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Mythbusting on the DoD's Proposed Nationalization of 5G

The race to roll out the fifth generation (5G) of mobile technology has been raging for quite some time. As with just about everything, America is playing and is playing to win. The good news is that we’re doing rather well. The Federal Communications Commission (FCC) has freed up more spectrum for private use and innovation than ever before. Speeds are up and prices are down.

The bad news, however, is that the U.S. seems intent on emulating the Chinese wholesale model, essentially creating a nationalized framework (whether proponents label it as such or not). People who should know better, like former Speaker Newt Gingrich, have derided the “laissez-faire tendencies” of the current market. However, it is the very same light touch framework that allowed the internet to thrive in the first place that will let it succeed into the future.

The Department of Defense (DoD) has now put out a request for information inquiring about the feasibility of the government owning and operating a 5G network. This is an abandonment of the successful free market approach and is, in no uncertain terms, a nationalization of a private industry. Liberty loving conservatives everywhere should be immensely concerned.

The arguments in favor of such a nationalized network do not even hold water. Perhaps that’s why proponents have played this relatively under the radar. So, let’s bring them into the light and do some mythbusting.

Myth: A 5G Wholesale market would drive down costs.

Fact: Costs are not rising and the private sector is already driving costs down. Research shows that “Americans are paying less in 2020 for broadband services that are significantly more capable than in 2015. [The] most popular tier of broadband service costs 20.2 percent less and is 15.7 percent faster in 2020 when compared to 2015.”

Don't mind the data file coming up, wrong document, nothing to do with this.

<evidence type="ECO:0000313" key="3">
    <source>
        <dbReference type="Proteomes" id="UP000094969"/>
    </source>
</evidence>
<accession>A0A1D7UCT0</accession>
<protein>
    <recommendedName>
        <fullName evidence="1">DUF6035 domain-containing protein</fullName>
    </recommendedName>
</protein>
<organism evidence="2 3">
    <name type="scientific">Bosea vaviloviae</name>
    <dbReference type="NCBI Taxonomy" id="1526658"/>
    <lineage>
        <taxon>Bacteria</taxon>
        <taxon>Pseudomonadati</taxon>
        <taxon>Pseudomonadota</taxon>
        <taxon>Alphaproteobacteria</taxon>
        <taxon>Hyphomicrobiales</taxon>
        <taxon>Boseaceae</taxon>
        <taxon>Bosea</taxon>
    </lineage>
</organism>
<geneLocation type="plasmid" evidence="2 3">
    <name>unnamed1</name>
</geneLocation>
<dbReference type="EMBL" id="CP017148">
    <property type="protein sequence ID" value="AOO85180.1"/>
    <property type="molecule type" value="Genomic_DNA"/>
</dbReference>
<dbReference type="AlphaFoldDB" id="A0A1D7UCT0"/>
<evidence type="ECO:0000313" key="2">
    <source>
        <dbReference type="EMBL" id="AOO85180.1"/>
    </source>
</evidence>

Myth: Existing lack of coverage is a national health emergency and we are losing badly to China.

Fact: The U.S. has spent over 100 billion dollars deploying 5G networks and regulatory rollbacks by the FCC under Chairman Pai have only accelerated that process. These private companies have more expertise than political bureaucrats in DoD, who would assuredly reverse that process.

According to a 2019 report from the research firm Analysys Mason, the U.S. “is tied for first with China in global 5G readiness.” There is no evidence whatsoever to suggest an unproven approach would give the U.S. the step up it needs.

Myth: This plan is better for rural America than the existing strategy.

Fact: The wholesale plan does not address the underlying reason (high cost) for relatively low buildout in rural areas. There is a very high cost of entry in rural markets. Switching approaches does not change that reality.

FCC deregulation, satellite launches, and its TV Whitespace order will free up resources to create services that cover the whole of America.